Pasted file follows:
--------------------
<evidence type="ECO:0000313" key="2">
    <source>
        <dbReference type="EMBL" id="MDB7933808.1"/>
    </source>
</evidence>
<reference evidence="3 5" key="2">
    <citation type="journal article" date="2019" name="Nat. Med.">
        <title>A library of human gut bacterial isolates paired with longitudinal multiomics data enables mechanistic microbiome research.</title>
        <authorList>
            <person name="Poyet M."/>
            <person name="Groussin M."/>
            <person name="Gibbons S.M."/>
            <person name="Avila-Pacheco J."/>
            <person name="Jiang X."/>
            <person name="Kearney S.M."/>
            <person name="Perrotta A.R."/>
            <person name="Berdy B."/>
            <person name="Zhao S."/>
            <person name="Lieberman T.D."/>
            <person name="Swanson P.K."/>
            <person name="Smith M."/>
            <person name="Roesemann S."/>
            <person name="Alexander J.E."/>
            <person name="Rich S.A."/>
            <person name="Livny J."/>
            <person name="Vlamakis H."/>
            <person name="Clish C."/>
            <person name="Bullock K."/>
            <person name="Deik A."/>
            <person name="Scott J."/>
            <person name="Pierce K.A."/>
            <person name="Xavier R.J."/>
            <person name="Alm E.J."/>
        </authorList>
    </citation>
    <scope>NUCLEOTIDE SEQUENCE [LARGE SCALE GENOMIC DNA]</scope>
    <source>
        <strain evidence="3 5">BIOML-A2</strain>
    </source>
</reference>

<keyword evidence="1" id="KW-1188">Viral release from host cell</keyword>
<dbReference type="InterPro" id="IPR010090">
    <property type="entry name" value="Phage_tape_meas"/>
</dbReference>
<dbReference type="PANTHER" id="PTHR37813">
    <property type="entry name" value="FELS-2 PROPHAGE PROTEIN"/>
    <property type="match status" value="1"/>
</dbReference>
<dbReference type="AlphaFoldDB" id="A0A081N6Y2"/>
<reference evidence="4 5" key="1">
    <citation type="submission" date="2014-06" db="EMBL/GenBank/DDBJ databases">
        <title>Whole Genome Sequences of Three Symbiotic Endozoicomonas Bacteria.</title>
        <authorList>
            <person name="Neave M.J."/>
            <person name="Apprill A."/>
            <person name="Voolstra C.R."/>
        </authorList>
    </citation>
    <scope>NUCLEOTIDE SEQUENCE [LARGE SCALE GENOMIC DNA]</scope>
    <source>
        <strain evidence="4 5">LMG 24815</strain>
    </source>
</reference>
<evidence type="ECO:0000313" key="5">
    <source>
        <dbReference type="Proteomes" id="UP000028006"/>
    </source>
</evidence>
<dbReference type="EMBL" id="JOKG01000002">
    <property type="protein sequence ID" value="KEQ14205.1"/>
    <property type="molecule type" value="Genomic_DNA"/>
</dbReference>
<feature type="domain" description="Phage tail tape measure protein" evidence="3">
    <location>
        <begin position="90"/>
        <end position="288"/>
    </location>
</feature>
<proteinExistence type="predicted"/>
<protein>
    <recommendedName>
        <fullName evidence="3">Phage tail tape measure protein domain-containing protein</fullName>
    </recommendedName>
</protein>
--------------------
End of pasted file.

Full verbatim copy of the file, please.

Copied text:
<evidence type="ECO:0000313" key="2">
    <source>
        <dbReference type="EMBL" id="MDB7933808.1"/>
    </source>
</evidence>
<reference evidence="3 5" key="2">
    <citation type="journal article" date="2019" name="Nat. Med.">
        <title>A library of human gut bacterial isolates paired with longitudinal multiomics data enables mechanistic microbiome research.</title>
        <authorList>
            <person name="Poyet M."/>
            <person name="Groussin M."/>
            <person name="Gibbons S.M."/>
            <person name="Avila-Pacheco J."/>
            <person name="Jiang X."/>
            <person name="Kearney S.M."/>
            <person name="Perrotta A.R."/>
            <person name="Berdy B."/>
            <person name="Zhao S."/>
            <person name="Lieberman T.D."/>
            <person name="Swanson P.K."/>
            <person name="Smith M."/>
            <person name="Roesemann S."/>
            <person name="Alexander J.E."/>
            <person name="Rich S.A."/>
            <person name="Livny J."/>
            <person name="Vlamakis H."/>
            <person name="Clish C."/>
            <person name="Bullock K."/>
            <person name="Deik A."/>
            <person name="Scott J."/>
            <person name="Pierce K.A."/>
            <person name="Xavier R.J."/>
            <person name="Alm E.J."/>
        </authorList>
    </citation>
    <scope>NUCLEOTIDE SEQUENCE [LARGE SCALE GENOMIC DNA]</scope>
    <source>
        <strain evidence="3 5">BIOML-A2</strain>
    </source>
</reference>

<keyword evidence="1" id="KW-1188">Viral release from host cell</keyword>
<dbReference type="InterPro" id="IPR010090">
    <property type="entry name" value="Phage_tape_meas"/>
</dbReference>
<dbReference type="PANTHER" id="PTHR37813">
    <property type="entry name" value="FELS-2 PROPHAGE PROTEIN"/>
    <property type="match status" value="1"/>
</dbReference>
<dbReference type="AlphaFoldDB" id="A0A081N6Y2"/>
<reference evidence="4 5" key="1">
    <citation type="submission" date="2014-06" db="EMBL/GenBank/DDBJ databases">
        <title>Whole Genome Sequences of Three Symbiotic Endozoicomonas Bacteria.</title>
        <authorList>
            <person name="Neave M.J."/>
            <person name="Apprill A."/>
            <person name="Voolstra C.R."/>
        </authorList>
    </citation>
    <scope>NUCLEOTIDE SEQUENCE [LARGE SCALE GENOMIC DNA]</scope>
    <source>
        <strain evidence="4 5">LMG 24815</strain>
    </source>
</reference>
<evidence type="ECO:0000313" key="5">
    <source>
        <dbReference type="Proteomes" id="UP000028006"/>
    </source>
</evidence>
<dbReference type="EMBL" id="JOKG01000002">
    <property type="protein sequence ID" value="KEQ14205.1"/>
    <property type="molecule type" value="Genomic_DNA"/>
</dbReference>
<feature type="domain" description="Phage tail tape measure protein" evidence="3">
    <location>
        <begin position="90"/>
        <end position="288"/>
    </location>
</feature>
<proteinExistence type="predicted"/>
<protein>
    <recommendedName>
        <fullName evidence="3">Phage tail tape measure protein domain-containing protein</fullName>
    </recommendedName>
</protein>